WASHINGTON (Reuters) - After nearly a year and a half in office, the Trump administration has succeeded in filling one of the most important U.S. diplomatic posts, with the Senate unanimously approving former Pacific commander Harry Harris as the next U.S. ambassador to South Korea.
The Senate confirmed Harris’s nomination in a voice vote late on Thursday, and he is expected to take up his post in Seoul, which has been vacant since U.S. President Donald Trump’s January 2017 inauguration, in early July.
The retired admiral will take office at a time when South Korea and the United States are working closely together to engage with North Korea to try to persuade it to abandon a nuclear weapons program that now threatens the United States.
That engagement led to an unprecedented summit between Trump and North Korean leader Kim Jong Un on June 12, but protracted follow-on negotiations are expected to be needed before any concrete deal with Pyongyang.
Harris, who was born in Japan to a Japanese mother and American father, previously served as head of the U.S. Pacific Command in Hawaii, which includes the 28,500-strong U.S. force in South Korea, a key U.S. ally.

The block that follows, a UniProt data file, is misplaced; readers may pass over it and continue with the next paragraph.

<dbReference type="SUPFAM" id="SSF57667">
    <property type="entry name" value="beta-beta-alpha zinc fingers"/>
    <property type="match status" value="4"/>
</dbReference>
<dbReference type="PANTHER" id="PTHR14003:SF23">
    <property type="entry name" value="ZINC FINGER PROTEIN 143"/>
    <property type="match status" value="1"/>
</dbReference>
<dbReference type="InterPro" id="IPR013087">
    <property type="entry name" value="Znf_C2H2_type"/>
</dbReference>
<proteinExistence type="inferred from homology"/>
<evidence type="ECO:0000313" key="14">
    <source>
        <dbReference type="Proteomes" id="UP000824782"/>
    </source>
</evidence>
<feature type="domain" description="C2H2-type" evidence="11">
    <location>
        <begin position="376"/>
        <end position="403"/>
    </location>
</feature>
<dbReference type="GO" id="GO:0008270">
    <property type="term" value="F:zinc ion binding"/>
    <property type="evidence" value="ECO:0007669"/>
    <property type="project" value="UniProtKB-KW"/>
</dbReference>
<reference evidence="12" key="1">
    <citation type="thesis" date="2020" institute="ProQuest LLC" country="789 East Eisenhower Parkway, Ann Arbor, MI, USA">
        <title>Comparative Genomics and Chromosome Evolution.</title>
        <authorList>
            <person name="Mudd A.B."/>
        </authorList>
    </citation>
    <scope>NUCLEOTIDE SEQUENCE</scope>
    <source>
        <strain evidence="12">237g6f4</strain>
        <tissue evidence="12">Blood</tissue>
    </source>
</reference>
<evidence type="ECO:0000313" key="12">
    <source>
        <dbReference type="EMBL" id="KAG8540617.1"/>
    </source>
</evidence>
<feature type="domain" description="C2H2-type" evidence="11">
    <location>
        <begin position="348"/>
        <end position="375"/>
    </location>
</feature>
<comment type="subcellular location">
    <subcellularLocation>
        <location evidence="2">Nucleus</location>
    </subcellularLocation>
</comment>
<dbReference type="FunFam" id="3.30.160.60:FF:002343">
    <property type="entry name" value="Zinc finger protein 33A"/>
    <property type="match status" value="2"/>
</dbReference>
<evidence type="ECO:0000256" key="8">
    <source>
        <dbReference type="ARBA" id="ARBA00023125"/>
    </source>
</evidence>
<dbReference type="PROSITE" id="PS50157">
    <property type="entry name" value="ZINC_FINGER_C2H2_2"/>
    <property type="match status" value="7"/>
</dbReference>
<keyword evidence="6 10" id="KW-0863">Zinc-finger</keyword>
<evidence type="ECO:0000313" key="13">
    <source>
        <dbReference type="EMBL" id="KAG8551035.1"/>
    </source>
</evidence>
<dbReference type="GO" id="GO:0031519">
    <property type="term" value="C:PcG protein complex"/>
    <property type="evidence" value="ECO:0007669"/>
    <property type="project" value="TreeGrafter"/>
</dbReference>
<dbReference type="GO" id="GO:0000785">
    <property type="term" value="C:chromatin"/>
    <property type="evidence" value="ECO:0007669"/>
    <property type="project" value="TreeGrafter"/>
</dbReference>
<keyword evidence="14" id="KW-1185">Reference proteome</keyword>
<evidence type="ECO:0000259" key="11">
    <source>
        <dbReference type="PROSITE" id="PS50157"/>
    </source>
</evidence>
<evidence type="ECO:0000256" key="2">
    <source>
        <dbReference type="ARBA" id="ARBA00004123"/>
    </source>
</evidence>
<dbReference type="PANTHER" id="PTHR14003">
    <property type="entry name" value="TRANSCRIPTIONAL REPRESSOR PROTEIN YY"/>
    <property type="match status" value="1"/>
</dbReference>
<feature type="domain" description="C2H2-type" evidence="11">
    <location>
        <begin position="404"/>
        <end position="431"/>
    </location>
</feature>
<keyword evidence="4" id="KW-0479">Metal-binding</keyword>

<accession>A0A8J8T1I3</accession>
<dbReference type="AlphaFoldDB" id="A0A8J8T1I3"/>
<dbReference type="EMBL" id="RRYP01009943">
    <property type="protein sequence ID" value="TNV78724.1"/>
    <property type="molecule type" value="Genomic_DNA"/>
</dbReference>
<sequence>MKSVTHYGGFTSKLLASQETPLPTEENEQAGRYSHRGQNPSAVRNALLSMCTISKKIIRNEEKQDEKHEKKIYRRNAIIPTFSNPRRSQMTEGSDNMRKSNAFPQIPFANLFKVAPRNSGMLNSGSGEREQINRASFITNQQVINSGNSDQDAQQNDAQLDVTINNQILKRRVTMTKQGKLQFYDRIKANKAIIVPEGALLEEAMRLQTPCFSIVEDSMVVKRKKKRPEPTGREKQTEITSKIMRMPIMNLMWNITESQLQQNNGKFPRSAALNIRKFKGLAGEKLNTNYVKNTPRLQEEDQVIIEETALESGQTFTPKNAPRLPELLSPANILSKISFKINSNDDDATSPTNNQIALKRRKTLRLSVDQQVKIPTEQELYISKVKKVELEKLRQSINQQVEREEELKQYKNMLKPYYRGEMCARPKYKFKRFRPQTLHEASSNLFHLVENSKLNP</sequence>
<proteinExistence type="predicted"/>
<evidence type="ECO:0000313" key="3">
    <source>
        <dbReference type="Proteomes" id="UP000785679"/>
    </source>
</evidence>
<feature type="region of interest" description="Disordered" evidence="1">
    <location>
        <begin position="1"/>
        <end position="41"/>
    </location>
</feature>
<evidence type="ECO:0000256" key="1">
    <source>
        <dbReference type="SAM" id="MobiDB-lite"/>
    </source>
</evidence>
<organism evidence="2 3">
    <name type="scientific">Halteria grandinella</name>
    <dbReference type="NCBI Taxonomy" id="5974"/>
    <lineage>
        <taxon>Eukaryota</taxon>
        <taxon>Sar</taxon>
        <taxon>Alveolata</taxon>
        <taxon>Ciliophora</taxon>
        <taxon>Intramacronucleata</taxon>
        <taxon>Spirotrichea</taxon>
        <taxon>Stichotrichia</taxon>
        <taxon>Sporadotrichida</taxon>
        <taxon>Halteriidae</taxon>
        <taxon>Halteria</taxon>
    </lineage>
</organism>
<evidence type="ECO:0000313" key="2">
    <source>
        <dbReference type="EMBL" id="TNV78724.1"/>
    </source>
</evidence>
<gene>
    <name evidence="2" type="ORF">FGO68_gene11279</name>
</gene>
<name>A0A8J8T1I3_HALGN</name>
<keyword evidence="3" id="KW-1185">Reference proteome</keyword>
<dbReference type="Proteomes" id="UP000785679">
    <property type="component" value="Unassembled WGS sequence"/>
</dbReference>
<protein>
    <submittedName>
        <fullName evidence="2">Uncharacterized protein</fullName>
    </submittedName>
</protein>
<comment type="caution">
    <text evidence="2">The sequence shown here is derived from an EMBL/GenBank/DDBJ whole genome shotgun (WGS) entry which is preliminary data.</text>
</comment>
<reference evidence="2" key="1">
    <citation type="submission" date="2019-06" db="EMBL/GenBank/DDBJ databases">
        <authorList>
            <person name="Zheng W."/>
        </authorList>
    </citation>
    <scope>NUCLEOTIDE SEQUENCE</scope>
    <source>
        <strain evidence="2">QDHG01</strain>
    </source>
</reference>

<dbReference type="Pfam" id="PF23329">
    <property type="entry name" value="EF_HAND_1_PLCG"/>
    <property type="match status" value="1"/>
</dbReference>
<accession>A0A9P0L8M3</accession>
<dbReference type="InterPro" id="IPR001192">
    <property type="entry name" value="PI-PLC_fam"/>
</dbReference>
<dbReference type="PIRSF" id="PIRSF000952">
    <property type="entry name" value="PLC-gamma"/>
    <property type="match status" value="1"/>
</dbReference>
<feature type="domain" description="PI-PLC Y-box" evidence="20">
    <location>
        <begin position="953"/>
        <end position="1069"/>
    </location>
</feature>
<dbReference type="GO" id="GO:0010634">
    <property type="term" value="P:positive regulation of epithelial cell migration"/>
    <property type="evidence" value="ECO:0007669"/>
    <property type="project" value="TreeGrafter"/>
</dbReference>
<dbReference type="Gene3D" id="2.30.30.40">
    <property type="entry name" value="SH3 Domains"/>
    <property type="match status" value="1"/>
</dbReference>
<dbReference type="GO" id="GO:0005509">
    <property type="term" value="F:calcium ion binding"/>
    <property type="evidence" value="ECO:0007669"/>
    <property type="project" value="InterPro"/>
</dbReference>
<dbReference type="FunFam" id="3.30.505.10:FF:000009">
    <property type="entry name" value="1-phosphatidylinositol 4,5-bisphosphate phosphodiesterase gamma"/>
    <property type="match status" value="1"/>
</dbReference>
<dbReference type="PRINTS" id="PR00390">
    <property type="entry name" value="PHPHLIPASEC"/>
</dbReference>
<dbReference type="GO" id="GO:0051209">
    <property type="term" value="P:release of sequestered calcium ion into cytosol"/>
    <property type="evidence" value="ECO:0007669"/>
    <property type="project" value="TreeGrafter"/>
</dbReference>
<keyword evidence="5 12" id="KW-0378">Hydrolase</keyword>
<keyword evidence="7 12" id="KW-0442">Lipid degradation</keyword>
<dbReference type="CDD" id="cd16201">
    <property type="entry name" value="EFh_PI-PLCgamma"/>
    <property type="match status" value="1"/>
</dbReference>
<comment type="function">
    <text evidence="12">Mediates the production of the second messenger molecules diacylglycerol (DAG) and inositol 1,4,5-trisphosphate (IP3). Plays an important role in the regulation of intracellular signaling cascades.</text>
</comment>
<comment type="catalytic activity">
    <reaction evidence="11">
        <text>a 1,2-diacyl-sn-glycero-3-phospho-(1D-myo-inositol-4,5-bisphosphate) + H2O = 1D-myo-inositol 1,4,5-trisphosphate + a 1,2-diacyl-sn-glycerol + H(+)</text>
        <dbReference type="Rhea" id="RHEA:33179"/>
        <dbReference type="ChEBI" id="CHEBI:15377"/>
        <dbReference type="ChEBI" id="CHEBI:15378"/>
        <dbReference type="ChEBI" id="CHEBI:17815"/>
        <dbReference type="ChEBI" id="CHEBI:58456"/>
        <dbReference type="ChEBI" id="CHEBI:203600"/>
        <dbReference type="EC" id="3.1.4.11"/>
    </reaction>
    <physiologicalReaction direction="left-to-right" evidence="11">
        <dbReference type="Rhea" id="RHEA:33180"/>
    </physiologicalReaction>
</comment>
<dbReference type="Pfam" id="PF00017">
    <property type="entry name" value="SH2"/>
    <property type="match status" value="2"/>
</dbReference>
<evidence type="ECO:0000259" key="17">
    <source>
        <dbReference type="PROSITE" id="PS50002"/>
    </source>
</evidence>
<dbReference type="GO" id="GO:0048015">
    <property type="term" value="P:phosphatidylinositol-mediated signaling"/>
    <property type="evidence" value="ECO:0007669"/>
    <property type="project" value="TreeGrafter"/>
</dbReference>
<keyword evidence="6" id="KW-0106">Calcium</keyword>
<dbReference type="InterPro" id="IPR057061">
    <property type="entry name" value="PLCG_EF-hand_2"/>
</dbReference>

At a Senate hearing this month, Harris backed the idea of a “pause” in major U.S. military exercises with South Korea that Trump announced immediately after the summit. Harris said this would allow time “to see if Kim Jong Un is in fact serious about his part in negotiations.”
While handing over his command on May 30, Harris said North Korea remained the United States’ most imminent threat and said “a nuclear-capable North Korea with missiles that can reach the United States is unacceptable.”
Harris was initially nominated by Trump to be U.S. ambassador to Australia but was asked in April by Mike Pompeo, now secretary of state, to take the post in Seoul instead, as diplomatic efforts to resolve the North Korea crisis intensified.
Apart from North Korea, Harris will face a tricky task managing the U.S. trade relationship with South Korea, which Trump has repeatedly criticized as unfair. Trump has also at times questioned the usefulness of the long-standing U.S. alliance with South Korea and called on Seoul to pay more for the U.S. troop presence.
The Trump administration has been criticized by opponents for leaving key State Department positions unfilled, while the White House has blamed Democrats for blocking nominations.
Reporting by David Brunnstrom; additional reporting by Patricia Zengerle; Editing by Cynthia Osterman